Attacks on journalists and unarmed protesters don't deter pro-democracy masses in Egypt
ABC News reports Egyptian President Hosni Mubarak says he is tired of being president and would like to quit now, but can’t because of fears Egypt would descend into chaos. He also claims his government is not responsible for recent violence on demonstrators in Cairo. He blamed the Muslim Brotherhood. Meanwhile, the Egyptian Prime Minister apologized for attacks on anti-government protesters overnight that killed at least people.
Meanwhile, the Washington Post reports two of its journalists were among two dozen members of the media arrested this morning by the Egyptian Interior Ministry. The U.S says it is condemning a “concerted campaign to intimidate international journalists” who are covering the demonstrations in Cairo.
On Twitter, State Department spokesperson P.J. Crowley said the campaign against journalists is meant to impede their reporting. He said, "We condemn such actions." But he did not say the Obama administration would cut of the billions of dollars in aid to the Mubarak regime.
Crowley says Secretary of State Hillary Rodham Clinton has spoken with Egypt's new vice president.
On Egypt state television, vice president Omar Suleiman blamed foreigners, the Muslim Brotherhood and businessmen for fueling the anti-government protests. He said the country’s military is on the streets to enforce the curfew, protect people against thugs and to make up for the police's lack of capabilities to deal with the unrest.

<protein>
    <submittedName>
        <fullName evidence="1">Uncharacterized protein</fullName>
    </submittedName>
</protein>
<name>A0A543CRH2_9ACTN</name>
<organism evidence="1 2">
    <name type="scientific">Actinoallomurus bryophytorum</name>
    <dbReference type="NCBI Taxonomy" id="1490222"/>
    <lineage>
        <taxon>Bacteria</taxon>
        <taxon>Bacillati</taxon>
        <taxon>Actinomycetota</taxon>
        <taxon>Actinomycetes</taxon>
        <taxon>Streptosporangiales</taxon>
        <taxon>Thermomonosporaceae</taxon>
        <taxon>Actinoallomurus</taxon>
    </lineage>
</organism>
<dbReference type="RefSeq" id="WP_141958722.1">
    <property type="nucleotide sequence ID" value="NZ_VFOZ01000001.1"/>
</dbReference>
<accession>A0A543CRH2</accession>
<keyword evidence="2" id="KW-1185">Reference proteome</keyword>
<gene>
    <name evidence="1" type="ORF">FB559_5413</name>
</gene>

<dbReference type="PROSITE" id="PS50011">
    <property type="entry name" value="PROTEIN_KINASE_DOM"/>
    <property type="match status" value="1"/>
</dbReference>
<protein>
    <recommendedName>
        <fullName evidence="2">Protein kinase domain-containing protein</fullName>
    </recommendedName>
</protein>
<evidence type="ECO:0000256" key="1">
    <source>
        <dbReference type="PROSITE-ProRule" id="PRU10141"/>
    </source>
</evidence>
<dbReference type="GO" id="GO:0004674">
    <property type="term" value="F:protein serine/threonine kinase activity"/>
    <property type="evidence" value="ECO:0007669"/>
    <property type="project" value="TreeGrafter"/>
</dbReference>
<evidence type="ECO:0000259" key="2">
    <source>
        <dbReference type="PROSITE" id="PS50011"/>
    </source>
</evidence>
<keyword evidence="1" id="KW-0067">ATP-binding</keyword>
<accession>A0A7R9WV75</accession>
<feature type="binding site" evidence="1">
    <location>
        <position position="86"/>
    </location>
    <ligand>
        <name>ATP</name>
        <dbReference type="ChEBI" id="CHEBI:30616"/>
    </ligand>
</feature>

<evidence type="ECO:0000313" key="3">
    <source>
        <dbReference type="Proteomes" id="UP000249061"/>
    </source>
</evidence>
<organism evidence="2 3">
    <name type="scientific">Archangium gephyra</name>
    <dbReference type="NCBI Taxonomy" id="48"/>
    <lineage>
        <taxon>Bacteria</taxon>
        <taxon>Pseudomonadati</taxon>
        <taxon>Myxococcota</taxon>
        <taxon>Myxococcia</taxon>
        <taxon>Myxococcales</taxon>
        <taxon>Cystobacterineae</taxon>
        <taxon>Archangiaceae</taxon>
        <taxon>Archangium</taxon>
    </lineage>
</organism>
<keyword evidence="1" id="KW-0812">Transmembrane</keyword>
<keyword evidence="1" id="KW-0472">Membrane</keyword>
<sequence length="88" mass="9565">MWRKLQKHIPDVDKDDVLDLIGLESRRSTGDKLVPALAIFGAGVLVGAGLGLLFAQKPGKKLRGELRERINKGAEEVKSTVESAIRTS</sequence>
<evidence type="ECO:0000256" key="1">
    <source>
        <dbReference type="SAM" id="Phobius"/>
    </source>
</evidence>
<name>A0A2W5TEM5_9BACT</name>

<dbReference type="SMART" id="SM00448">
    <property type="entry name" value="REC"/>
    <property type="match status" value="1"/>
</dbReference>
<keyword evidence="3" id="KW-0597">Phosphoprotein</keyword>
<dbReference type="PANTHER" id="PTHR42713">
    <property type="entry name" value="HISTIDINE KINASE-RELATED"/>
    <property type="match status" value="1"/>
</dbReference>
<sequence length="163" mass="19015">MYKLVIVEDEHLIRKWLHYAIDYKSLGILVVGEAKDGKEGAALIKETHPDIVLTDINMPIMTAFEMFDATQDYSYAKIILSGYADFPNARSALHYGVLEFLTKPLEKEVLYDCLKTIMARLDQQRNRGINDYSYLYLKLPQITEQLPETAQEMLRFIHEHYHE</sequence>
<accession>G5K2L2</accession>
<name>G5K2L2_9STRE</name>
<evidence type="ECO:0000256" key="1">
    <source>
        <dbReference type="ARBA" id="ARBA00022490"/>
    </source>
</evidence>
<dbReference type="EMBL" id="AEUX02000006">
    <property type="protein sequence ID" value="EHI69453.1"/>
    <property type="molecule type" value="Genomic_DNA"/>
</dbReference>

The company Vodafone says Egyptian authorities forced it to broadcast pro-government text messages during the protests. Egypt's state television said President Hosni Mubarak's son will not seek to succeed his father in elections later this year.
At the annual National Prayer Breakfast in Washington, President Barack Obama did not demand that Mubarak resign, instead Obama said he’s praying for an end to violence.
Amnesty International says military police stormed the offices of an Egyptian rights group and arrested at least 30 activists.
Meanwhile, in Palestine, hundreds of people in Gaza demonstrated in solidarity with the Egyptian people against President Hosni Mubarak.
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some information from the Associated Press was used in this report